LARTIUS
Show:
Original textModern textKey line
No Caius Martius,No, Caius Martius,Cor I.i.239.2
Ile leane vpon one Crutch, and fight with tother,I'll lean upon one crutch and fight with t'otherCor I.i.240
Ere stay behinde this Businesse.Ere stay behind this business.Cor I.i.241.1
Lead you on: Lead you on.Cor I.i.243.2
Follow Cominius, we must followe you, (to Martius) Follow Cominius. We must follow you.Cor I.i.244
right worthy you Priority.Right worthy you priority.Cor I.i.245.1
My horse to yours, no.My horse to yours, no.Cor I.iv.2.1
Agreed.Agreed.Cor I.iv.2.3
So, the good Horse is mine.So, the good horse is mine.Cor I.iv.5.1
No, Ile nor sel, nor giue him: Lend you him I willNo, I'll nor sell nor give him. Lend you him I willCor I.iv.6
For halfe a hundred yeares: Summon the Towne.For half a hundred years. (To the trumpeter) Summon the town.Cor I.iv.7
Their noise be our instruction. Ladders hoa.Their noise be our instruction. Ladders, ho!Cor I.iv.22
What is become of Martius?What is become of Martius?Cor I.iv.50.1
Oh Noble Fellow!O noble fellow!Cor I.iv.54.2
Who sensibly out-dares his sencelesse Sword,Who sensibly outdares his senseless sword,Cor I.iv.55
And when it bowes, stand'st vp: Thou art left Martius,And when it bows stand'st up. Thou art lost, Martius.Cor I.iv.56
A Carbuncle intire: as big as thou artA carbuncle entire, as big as thou art,Cor I.iv.57
Weare not so rich a Iewell. Thou was't a SouldierWere not so rich a jewel. Thou wast a soldierCor I.iv.58
Euen to Calues wish, not fierce and terribleEven to Cato's wish, not fierce and terribleCor I.iv.59
Onely in strokes, but with thy grim lookes, andOnly in strokes, but with thy grim looks andCor I.iv.60
The Thunder-like percussion of thy soundsThe thunder-like percussion of thy soundsCor I.iv.61
Thou mad'st thine enemies shake, as if the WorldThou mad'st thine enemies shake, as if the worldCor I.iv.62
Were Feauorous, and did tremble.Were feverous and did tremble.Cor I.iv.63.1
O 'tis Martius.O,'tis Martius!Cor I.iv.63.3
Let's fetch him off, or make remaine alike.Let's fetch him off, or make remain alike.Cor I.iv.64
Worthy Sir, thou bleed'st,Worthy sir, thou bleed'st.Cor I.v.14.2
Thy exercise hath bin too violent,Thy exercise hath been too violentCor I.v.15
For a second course of Fight.For a second course of fight.Cor I.v.16.1
Now the faire Goddesse Fortune,Now the fair goddess Fortune,Cor I.v.20.2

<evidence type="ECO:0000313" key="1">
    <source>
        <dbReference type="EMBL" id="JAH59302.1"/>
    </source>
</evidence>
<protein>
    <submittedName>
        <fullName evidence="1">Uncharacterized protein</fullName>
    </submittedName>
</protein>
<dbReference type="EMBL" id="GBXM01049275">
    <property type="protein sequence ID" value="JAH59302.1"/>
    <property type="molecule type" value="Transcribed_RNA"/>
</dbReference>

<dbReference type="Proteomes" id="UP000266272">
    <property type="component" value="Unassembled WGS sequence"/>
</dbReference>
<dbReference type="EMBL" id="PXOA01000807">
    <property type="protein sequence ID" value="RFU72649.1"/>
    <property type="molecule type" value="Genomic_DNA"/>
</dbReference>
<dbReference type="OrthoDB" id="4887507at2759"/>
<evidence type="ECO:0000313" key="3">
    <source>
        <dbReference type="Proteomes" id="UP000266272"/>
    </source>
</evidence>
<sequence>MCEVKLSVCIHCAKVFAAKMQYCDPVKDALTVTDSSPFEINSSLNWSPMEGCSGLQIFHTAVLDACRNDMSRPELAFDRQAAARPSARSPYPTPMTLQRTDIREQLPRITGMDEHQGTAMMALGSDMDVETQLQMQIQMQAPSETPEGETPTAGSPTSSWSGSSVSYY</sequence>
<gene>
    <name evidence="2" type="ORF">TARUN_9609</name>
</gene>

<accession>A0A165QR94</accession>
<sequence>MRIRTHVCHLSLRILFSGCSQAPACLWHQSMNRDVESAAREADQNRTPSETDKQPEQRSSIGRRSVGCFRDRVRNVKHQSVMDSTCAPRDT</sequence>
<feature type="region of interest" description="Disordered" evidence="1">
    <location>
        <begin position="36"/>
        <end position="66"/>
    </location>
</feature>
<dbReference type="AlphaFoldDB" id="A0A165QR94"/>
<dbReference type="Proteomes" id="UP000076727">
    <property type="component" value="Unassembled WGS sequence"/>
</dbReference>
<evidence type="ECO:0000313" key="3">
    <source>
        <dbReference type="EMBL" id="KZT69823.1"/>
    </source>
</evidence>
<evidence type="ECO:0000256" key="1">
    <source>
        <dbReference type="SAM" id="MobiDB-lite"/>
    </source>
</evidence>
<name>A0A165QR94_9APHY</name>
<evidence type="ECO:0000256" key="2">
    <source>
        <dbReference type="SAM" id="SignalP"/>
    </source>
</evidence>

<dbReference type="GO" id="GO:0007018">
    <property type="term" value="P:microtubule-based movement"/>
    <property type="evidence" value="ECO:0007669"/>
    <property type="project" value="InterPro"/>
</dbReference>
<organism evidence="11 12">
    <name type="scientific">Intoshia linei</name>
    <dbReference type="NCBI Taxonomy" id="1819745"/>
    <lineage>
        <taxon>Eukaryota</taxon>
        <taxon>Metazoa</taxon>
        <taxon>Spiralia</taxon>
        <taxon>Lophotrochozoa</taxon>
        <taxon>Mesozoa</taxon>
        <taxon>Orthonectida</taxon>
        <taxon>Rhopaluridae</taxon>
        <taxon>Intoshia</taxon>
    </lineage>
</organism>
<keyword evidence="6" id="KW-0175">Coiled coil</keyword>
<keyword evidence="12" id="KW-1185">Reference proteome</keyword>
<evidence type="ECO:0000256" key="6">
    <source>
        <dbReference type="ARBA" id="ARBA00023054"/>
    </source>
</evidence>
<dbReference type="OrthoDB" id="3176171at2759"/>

Fall deepe in loue with thee, and her great charmesFall deep in love with thee, and her great charmsCor I.v.21
Misguide thy Opposers swords, Bold Gentleman:Misguide thy opposers' swords! Bold gentleman,Cor I.v.22
Prosperity be thy Page.Prosperity be thy page!Cor I.v.23.1
Thou worthiest Martius,Thou worthiest Martius!Cor I.v.25
Go sound thy Trumpet in the Market place,Go sound thy trumpet in the market-place.Cor I.v.26
Call thither all the Officers a'th' Towne,Call thither all the officers o'th' town,Cor I.v.27
Where they shall know our minde. Away. Where they shall know our mind. Away!Cor I.v.28
So, let the Ports be guarded; keepe your DutiesSo, let the ports be guarded. Keep your dutiesCor I.vii.1
As I haue set them downe. If I do send, dispatchAs I have set them down. If I do send, dispatchCor I.vii.2
Those Centuries to our ayd, the rest will serueThose centuries to our aid. The rest will serveCor I.vii.3
For a short holding, if we loose the Field,For a short holding. If we lose the field,Cor I.vii.4
We cannot keepe the Towne.We cannot keep the town.Cor I.vii.5.1
Hence; and shut your gates vpon's:Hence, and shut your gates upon's.Cor I.vii.6
Our Guider come, to th' Roman Campe conduct vs.Our guider, come; to th' Roman camp conduct us.Cor I.vii.7
Oh Generall:O general,Cor I.ix.11.2
Here is the Steed, wee the Caparison:Here is the steed, we the caparison.Cor I.ix.12
Hadst thou beheld---Hadst thou beheld – Cor I.ix.13.1
Omnes. ALL
Marcus Caius Coriolanus.Caius Martius Coriolanus!Cor I.ix.66
I shall, my Lord.I shall, my lord.Cor I.ix.77.2
Martius, his Name.Martius, his name?Cor I.ix.89.1
All. ALL
Welcome to Rome, renowned Coriolanus.Welcome to Rome, renowned Coriolanus!Cor II.i.160
He had, my Lord, and that it was which caus'dHe had, my lord, and that it was which causedCor III.i.2
Our swifter Composition.Our swifter composition.Cor III.i.3
On safegard he came to me, and did curseOn safeguard he came to me, and did curseCor III.i.9
Against the Volces, for they had so vildlyAgainst the Volsces, for they had so vilelyCor III.i.10
Yeelded the Towne: he is retyred to Antium.Yielded the town. He is retired to Antium.Cor III.i.11
He did, my Lord.He did, my lord.Cor III.i.12.2
How often he had met you Sword to Sword:How often he had met you, sword to sword;Cor III.i.13
That of all things vpon the Earth, he hatedThat of all things upon the earth he hatedCor III.i.14
Your person most: That he would pawne his fortunesYour person most; that he would pawn his fortunesCor III.i.15
To hopelesse restitution, so he mightTo hopeless restitution, so he mightCor III.i.16
Be call'd your Vanquisher.Be called your vanquisher.Cor III.i.17.1
At Antium.At Antium.Cor III.i.18
SHAKESPEARE'S WORDS © 2018 DAVID CRYSTAL & BEN CRYSTAL